Small Business Tax Explained | Tax Credits & Deductions

Small Business Tax Explained

Have you ever wondered what the difference is between a tax deduction and a tax credit or been fearful that you’re missing out on claiming business expenses you didn’t know about?

Taxes can be complicated, but you have nothing to worry about with our small business tax services. One of the reasons taxes are so confusing is because there are so many rules and considerations. Here are three major items that factor into the calculation of your small business taxes.

What Can You Deduct?

Costs you can deduct against business income for tax purposes are called eligible business expenses. Eligible business expenses will vary based on industry, but generally, if you wouldn’t have the expense if you didn’t have the business, then it’s an eligible business expense.

For an accountant who has an office outside their home, expenses relating to the office would be considered eligible business expenses because that accountant wouldn’t have those expenses if they weren’t in business.

If you are a sole proprietor, you will file your business income and expenses on Schedule C as part of your 1040, itemizing your income and eligible expenses.

What About Credits? Small Business Tax Calculation

There are several credits and deductions available to small business owners. Credits and deductions are sometimes used interchangeably, but they are two different things. Both reduce your tax bill, but deductions are items subtracted from taxable income before income tax is calculated, and credits are subtracted from the amount of tax you owe.

Eligible business expenses (mentioned above) are deductions because they are subtracted from income before tax is calculated. On the other hand, Credits are subtracted from the amount of tax you owe rather than from your taxable income. When credit and a deduction have the same value (say $1,000), the credit will result in a greater reduction in taxes owed.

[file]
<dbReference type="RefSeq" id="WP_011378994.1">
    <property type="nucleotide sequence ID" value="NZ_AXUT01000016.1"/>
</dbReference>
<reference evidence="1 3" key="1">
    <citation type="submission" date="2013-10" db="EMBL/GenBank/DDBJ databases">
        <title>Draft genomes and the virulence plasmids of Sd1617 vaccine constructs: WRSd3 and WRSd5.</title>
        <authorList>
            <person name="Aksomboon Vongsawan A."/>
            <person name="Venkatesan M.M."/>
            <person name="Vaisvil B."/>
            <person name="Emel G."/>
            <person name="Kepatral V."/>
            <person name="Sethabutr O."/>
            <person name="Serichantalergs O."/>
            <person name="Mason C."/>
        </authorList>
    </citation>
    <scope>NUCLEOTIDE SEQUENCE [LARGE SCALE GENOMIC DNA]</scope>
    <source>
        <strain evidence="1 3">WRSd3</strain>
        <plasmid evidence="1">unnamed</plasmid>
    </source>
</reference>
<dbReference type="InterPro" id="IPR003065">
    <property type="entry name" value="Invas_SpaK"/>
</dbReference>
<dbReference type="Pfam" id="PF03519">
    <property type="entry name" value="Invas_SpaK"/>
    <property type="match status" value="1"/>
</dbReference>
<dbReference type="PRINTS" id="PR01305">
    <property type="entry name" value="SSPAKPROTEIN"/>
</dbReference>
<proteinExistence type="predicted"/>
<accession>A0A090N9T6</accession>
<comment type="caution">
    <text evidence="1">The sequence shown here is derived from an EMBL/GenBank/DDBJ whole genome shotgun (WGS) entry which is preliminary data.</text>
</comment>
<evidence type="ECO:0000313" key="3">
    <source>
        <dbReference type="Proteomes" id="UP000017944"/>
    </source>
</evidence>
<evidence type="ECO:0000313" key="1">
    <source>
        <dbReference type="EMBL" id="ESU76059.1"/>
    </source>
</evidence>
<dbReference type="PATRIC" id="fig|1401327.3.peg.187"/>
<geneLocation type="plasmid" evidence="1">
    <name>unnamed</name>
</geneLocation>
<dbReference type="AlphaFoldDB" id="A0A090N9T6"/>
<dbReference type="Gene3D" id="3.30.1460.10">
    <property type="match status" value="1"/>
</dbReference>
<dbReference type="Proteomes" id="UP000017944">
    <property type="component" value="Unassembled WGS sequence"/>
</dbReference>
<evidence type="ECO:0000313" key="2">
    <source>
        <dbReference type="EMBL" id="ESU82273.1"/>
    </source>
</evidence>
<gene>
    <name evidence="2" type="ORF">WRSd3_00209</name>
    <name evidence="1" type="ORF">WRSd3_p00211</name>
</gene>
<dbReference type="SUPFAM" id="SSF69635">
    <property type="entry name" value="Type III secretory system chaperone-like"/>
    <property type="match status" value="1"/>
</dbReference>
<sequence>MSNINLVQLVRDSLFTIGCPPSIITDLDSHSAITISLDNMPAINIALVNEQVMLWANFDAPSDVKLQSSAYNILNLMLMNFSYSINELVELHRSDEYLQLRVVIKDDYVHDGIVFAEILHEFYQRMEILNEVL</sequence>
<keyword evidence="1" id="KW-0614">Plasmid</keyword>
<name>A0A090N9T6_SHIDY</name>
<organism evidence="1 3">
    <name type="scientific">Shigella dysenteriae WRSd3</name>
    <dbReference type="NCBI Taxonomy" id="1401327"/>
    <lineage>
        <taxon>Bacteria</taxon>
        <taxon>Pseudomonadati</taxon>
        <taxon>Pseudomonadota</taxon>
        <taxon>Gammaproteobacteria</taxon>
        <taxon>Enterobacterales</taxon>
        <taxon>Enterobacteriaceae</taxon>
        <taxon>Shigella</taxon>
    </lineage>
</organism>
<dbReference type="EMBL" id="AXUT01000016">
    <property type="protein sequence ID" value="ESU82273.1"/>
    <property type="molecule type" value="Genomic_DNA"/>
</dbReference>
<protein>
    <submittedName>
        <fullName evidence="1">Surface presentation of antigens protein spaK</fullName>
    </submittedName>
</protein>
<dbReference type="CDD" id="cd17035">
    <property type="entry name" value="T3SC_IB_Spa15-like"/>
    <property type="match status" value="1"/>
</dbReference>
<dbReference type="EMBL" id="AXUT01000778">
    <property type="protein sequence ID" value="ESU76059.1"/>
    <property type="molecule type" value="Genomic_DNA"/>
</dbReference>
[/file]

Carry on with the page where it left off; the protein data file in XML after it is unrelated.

Calculating Taxable Income

Your taxable income must be calculated based on tax laws. This is also why you must use IRS approved forms to calculate and file your taxes. Under a marginal tax system like what we have here in the US, multiplying your business income by your tax rate isn’t going to give you an accurate calculation of how much tax you owe. This is because of things like credits and exemptions.

Accounting and taxable income can defer substantially depending on the industry you’re in, as well as the credits and deductions available to you.

Because there are different rules for tax and accounting purposes, there are also a number of adjustments required when calculating your taxes. It’s a good idea to have your accountant calculate estimated taxes for you rather than using your accounting income multiplied by your tax rate as a basis for your quarterly payment.

Not sure which deductions and credits you’re eligible for? If you need some help planning for the current tax year, we’re here to help. Schedule a call to learn more about our small business tax services.

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